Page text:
The Society of Biblical Literature was founded in 1880 to foster biblical scholarship.
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About SBL

The Society of Biblical Literature is the oldest and largest international scholarly membership organization in the field of biblical studies. Founded in 1880, the Society has grown to over 8,500 international members including teachers, students, religious leaders and individuals from all walks of life who share a mutual interest in the critical investigation of the Bible.
Regional Scholars

Regional Scholar Awards

The Regional Scholars’ Program has been developed by the Society of Biblical Literature’s Council of Regional Coordinators to recognize promising younger scholars in the field of biblical studies. Its objective is to encourage their intellectual development through a mentoring program and to provide practical assistance in securing a place to present their work at the Society’s Annual Meeting. Information on the application process is available from the Regional Coordinator of each region.

Regional Scholar Award Program Policy

More information on opportunities to present at regional meetings and applying for a Regional Scholar Award is available on the webpages of individual regional meetings.

2015 Awards
headshot of barker  

James Barker is currently Assistant Professor of New Testament and Early Christianity at Rhodes College in Memphis, Tennessee. His research focuses on the production and reception of the Gospels, and he received his Ph.D. from Vanderbilt University in 2011. His revised dissertation, John’s Use of Matthew, was directed by Amy-Jill Levine and is forthcoming from Fortress Press. In 2014 James received the Paul J. Achtemeier Award for New Testament Scholarship for his essay, “Ancient Compositional Practices and the Gospels: A Reassessment,” which is forthcoming in the Journal of Biblical Literature. He has also published “The Reconstruction of Kaige/Quinta Zechariah 9,9” in Zeitschrift für die Alttestamentliche Wissenschaft.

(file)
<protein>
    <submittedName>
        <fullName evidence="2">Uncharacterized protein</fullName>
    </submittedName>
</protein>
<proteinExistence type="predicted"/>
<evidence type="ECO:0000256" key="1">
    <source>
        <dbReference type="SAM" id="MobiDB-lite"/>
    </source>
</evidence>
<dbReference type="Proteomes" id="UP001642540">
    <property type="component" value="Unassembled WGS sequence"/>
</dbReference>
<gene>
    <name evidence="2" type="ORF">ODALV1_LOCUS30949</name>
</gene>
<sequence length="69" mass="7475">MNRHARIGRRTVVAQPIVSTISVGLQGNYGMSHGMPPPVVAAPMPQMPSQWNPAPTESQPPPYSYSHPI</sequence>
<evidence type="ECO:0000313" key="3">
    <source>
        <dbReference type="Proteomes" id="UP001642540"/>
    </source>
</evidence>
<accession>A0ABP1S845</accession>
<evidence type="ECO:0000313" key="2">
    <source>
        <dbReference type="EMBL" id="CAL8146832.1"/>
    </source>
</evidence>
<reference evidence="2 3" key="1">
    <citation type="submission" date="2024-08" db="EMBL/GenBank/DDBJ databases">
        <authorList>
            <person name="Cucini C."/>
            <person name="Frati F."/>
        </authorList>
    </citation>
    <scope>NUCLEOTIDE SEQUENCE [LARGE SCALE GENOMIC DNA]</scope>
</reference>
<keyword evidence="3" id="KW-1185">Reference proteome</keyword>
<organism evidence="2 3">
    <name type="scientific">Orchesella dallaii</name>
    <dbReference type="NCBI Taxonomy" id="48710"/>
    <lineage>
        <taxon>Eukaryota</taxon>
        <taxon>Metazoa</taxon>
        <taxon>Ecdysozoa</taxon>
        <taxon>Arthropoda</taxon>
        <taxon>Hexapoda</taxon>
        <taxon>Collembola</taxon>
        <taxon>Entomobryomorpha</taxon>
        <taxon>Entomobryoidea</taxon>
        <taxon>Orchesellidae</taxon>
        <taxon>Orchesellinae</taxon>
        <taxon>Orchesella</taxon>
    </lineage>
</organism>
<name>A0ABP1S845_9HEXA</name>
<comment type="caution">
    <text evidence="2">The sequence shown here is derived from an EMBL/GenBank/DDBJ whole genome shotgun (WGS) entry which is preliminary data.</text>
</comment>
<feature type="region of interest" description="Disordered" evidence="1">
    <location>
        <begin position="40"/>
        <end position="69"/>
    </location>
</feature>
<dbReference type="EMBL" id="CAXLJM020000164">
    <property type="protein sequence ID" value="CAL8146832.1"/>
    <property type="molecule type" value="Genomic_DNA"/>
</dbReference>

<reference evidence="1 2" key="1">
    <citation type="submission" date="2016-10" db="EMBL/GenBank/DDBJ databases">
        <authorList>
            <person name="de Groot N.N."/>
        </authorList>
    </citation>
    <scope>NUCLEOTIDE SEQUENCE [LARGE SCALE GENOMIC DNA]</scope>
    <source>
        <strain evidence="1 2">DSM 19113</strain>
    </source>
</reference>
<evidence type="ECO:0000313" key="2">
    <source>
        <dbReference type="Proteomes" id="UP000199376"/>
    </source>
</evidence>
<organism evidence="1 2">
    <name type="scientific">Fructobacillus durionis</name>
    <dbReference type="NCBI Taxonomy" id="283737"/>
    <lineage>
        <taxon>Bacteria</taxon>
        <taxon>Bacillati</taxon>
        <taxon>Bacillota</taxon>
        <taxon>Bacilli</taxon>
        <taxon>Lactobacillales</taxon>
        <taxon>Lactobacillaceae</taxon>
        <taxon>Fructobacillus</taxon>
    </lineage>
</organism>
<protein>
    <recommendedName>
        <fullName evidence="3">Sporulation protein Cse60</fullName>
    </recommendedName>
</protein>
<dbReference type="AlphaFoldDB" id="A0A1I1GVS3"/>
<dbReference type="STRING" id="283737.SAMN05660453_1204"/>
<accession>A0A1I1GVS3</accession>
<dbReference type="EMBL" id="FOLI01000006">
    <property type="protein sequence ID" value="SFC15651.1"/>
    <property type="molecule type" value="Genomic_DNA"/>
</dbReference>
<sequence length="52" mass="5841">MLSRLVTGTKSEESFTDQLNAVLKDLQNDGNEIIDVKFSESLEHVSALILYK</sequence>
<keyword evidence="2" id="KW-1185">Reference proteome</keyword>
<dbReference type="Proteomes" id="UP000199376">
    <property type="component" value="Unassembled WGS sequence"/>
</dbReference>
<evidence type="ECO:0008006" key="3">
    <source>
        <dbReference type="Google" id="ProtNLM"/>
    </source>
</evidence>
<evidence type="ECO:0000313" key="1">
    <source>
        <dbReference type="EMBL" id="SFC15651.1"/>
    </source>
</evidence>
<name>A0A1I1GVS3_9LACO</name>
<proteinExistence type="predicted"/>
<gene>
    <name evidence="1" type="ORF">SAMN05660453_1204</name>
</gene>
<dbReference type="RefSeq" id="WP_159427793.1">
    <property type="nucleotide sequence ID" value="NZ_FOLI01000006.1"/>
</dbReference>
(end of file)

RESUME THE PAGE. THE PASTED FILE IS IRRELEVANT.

Tucker Ferda is a Ph.D. candidate in the Cooperative Doctoral Program in Religion at the University of Pittsburgh and Pittsburgh Theological Seminary. He earned his M.T.S. degree from Duke in 2009. His research focuses on the Gospels, the historical Jesus, Second Temple Judaism, and the history of biblical interpretation. He has published articles on a wide range of topics in the Journal of Theological Studies (forthcoming), Journal of Biblical Literature, Novum Testamentum, Journal for the Study of Judaism, Dead Sea Discoveries, Biblica, Biblical Interpretation, Journal for the Study of the Historical Jesus, and has contributed numerous articles to the Encyclopedia of the Bible and Its Reception. His dissertation, nearly finished, investigates the theory of a “Galilean crisis” in the ministry of the historical Jesus. He teaches undergraduate religion courses at the University of Pittsburgh, and graduate level Greek and other New Testament courses at Pittsburgh Theological Seminary.


Ian Douglas Wilson is a Ph.D. candidate at the University of Alberta. His dissertation, which he will defend in March 2015, is entitled “Kingship Remembered and Imagined: Monarchy in the Hebrew Bible and Postmonarchic Discourse in Ancient Judah.” In 2013, he received the Andrew Stewart Memorial Graduate Prize in recognition of his research at the University of Alberta, and the Zita and John Rosen Teaching Award, the University’s top honor for graduate student instructors. His primary research interests are social remembering, identity formation, and sociopolitics in ancient Judah, especially in the early Second Temple era. Other interests include historical theory and historiography, theories of religion, and Near Eastern archaeology and the interpretation of material artifacts. His scholarly articles have appeared in publications such as Harvard Theological Review, Journal for the Study of the Old Testament, and Zeitschrift für die alttestamentliche Wissenschaft.


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